• The owner of the vessel must maintain a video surveillance system onboard to assist in documenting crimes and providing evidence for prosecution.
  • The owner of the vessel must provide upon request a copy of all video surveillance records to any law enforcement official performing official duties of an investigation.
  • Each vessel owner must make a security guide available to passengers, who provides a description of medical and security personnel, jurisdictional authority, and law enforcement processes available in the event of a crime.
  • Owners of vessels must provide copies of the security guide to the Federal Bureau of Investigation (FBI) for comment, and publicize the security guide on the vessel owner’s website.
  • The owner of a vessel must maintain on the boat adequate supplies of anti-retroviral medications; equipment and materials for performing sexual assault medical exams; and medical staff with current licensure, at least three years of post-graduate clinical practice, and board certification in emergency medicine or family practice medicine.
  • The individual in charge of a vessel must keep logbooks and records of complaints of crimes, theft in excess of $1,000, and all complaints of other crimes committed on any voyage. The logbook must be available to the FBI, the U.S. Coast Guard, and law enforcement officers upon request.

Failing to adhere to any of the provisions of the Cruise Vessel Security and Safety Act of 2010, resulting in passenger injury or death, could open the cruise company to a lawsuit. Our attorneys understand this act and all other laws relating to cruise ship accidents and injuries. We can help you navigate the law, protect your rights as a passenger, and pursue compensation.

How Can I Sue for a Cruise Ship Injury?

If you find yourself in a hospital with painful or serious injuries, hefty medical bills, a temporary disability, lost wages, or emotional suffering after a cruise ship accident, ask yourself, “Can I sue?” Suing the cruise company and/or another party is your right as an injured passenger in many situations. It may be the best or only means of recovering your extensive personal and financial losses after sustaining an injury on a cruise.

A lawsuit can hold a negligent party accountable for its actions and even change the laws to prevent similar accidents from injuring other passengers in the future. The question of whether you can sue a cruise company comes down to questions of negligence, the duty the cruise company owed you, the contract you agreed to when you stepped onto the ship, and the circumstances surrounding your accident and injuries.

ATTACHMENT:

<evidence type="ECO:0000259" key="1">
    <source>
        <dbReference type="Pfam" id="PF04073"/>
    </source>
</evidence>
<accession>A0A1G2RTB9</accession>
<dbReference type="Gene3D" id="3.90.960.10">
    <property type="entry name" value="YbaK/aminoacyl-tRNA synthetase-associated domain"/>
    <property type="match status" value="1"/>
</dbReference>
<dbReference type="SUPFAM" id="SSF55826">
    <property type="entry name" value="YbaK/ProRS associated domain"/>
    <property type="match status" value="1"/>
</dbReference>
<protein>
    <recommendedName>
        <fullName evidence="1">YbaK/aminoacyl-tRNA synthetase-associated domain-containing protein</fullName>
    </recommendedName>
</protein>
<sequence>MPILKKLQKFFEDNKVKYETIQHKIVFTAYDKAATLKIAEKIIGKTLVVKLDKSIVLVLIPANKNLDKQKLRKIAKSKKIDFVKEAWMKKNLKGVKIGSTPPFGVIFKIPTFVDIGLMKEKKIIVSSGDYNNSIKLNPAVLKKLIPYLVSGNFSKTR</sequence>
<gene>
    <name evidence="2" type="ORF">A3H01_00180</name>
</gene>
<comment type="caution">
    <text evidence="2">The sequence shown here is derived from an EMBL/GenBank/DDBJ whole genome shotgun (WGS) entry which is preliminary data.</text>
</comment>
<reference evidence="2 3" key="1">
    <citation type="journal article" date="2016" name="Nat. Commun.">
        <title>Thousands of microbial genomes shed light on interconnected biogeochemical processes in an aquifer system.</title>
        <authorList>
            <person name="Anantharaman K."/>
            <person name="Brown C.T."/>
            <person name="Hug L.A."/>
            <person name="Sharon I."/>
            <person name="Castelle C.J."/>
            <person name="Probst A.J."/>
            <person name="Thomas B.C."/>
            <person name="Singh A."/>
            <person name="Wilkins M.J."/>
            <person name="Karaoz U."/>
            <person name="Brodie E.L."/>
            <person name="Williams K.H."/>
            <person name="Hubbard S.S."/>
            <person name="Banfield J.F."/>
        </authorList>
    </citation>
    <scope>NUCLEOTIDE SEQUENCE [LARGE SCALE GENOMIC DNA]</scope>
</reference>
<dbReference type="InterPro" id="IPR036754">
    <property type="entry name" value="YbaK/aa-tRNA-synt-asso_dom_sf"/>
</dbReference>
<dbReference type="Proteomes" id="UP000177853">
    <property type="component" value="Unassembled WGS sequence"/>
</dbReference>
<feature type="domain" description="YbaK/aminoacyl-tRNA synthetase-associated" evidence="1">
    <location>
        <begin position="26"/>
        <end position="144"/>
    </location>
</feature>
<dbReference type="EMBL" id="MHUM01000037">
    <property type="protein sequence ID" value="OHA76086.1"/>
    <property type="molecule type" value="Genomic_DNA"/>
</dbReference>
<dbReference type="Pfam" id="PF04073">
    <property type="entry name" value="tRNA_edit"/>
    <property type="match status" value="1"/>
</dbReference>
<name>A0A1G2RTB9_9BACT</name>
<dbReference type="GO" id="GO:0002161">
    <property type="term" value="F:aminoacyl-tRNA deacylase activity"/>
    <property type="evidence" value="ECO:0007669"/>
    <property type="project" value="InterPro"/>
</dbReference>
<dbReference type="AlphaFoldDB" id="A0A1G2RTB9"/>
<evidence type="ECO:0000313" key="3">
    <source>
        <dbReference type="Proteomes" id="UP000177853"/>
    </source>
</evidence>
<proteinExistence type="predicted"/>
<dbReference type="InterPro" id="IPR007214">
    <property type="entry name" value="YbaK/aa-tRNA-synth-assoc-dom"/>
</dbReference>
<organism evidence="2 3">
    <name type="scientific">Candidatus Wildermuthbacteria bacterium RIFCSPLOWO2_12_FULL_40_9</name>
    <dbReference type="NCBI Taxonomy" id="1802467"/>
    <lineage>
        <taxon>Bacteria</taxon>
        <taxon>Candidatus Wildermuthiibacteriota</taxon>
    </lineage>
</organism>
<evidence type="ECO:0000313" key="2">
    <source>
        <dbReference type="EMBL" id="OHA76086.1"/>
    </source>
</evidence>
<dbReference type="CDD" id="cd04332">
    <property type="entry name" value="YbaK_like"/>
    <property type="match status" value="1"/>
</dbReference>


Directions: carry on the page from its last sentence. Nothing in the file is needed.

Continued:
Cruise ship claims are typically complex. Retaining an attorney can help you sort through the elements of a case, as well as file the right paperwork with the right people at the right time (and place). It can ensure you don’t make a mistake that harms your chances of securing compensation. Injury lawyers at Kelley/Uustal can answer the question of whether you can sue during a free consultation in Fort Lauderdale.

4 Elements of a Cruise Ship Injury Claim

Despite abiding by maritime and common carrier laws, cruise ship claims have a lot in common with other types of personal injury lawsuits. The four main elements an injured party needs to bring a suit are the same as other personal injury claims:

  1. Duty. The cruise company (or other defendant) owed you a duty of care. The Kermarec rule, created from the 1959 U.S. Supreme Court case Kermarec v. Compagnie Generale, states that cruise lines have a duty to provide passengers with reasonable care. This duty encompasses a great many duties, from avoiding food poisoning to providing staircase railings to prevent falls.
  2. Breach. The cruise line breached its duty of reasonable care. You must prove the defendant breached its duty of reasonable care to you through some act of negligence, recklessness, carelessness, or wanton disregard for your safety. A breach of duty could be anything that a “reasonable and prudent” cruise line would or would not have done in similar circumstances.
  3. Causation. The breach of duty caused your injuries. You must prove a connection between the defendant’s breach of duty of care and your injuries or damages. The cruise company’s act of negligence must be the proximate, or main, cause of your injuries. It does not have to be the only factor that led to your accident, but it must have at least significantly contributed.
  4. Damages. You must have suffered “real” damages in the cruise ship accident, such as an injury or emotional distress. Almost getting injured does not qualify as compensable damages, even if you have proof of the cruise ship’s negligence. Damages can also include lost wages, pain and suffering, and medical bills.

Working with a lawyer can help you successfully navigate the intricacies and nuances of cruise ship law while fulfilling the four main elements required for any negligence-based personal injury claim. Contact the cruise ship attorneys at Kelley/Uustal for more information.

Contact our Fort Lauderdale Cruise Ship Injury Lawyers

In a cruise ship slip and fall accident or any other accident causing a severe injury, it is important to document the condition. Take photographs of the area where the incident occurred and get the names of witnesses and crew personnel that may have observed the accident. Evidence is especially critical in cruise ship injuries because once passengers or crew members leave the ship, it may be difficult to find or locate them as they are often from many different countries. Be sure to keep a copy of all incident forms your sign or complete.

The next step is to contact Fort Lauderdale personal injury attorney as soon as possible upon your return home. The experienced lawyers at Kelley/Uustal we have experience with cruise ship claims and we know exactly how to deal with cruise lines and insurance companies as well as how to file a lawsuit should it become necessary. If you live out of state, have your local attorney contact us. We will be happy to act as local counsel.

Remember, your ticket provisions will govern the timing and venue for filing a lawsuit. Make sure you know when those deadlines are and to file accordingly. No matter what they say, cruise lines and insurance companies may act as if they are interested in your welfare, but they are usually interested in their bottom lines. A skilled cruise ship injury attorney can hold the negligent party or parties responsible and ensure you are compensated for your injuries or the unfortunate wrongful death of a loved one. Speak with one of our injury attorneys in Fort Lauderdale about your case. Contact Kelley/Uustal for a free case evaluation and pay no fees until we win your case!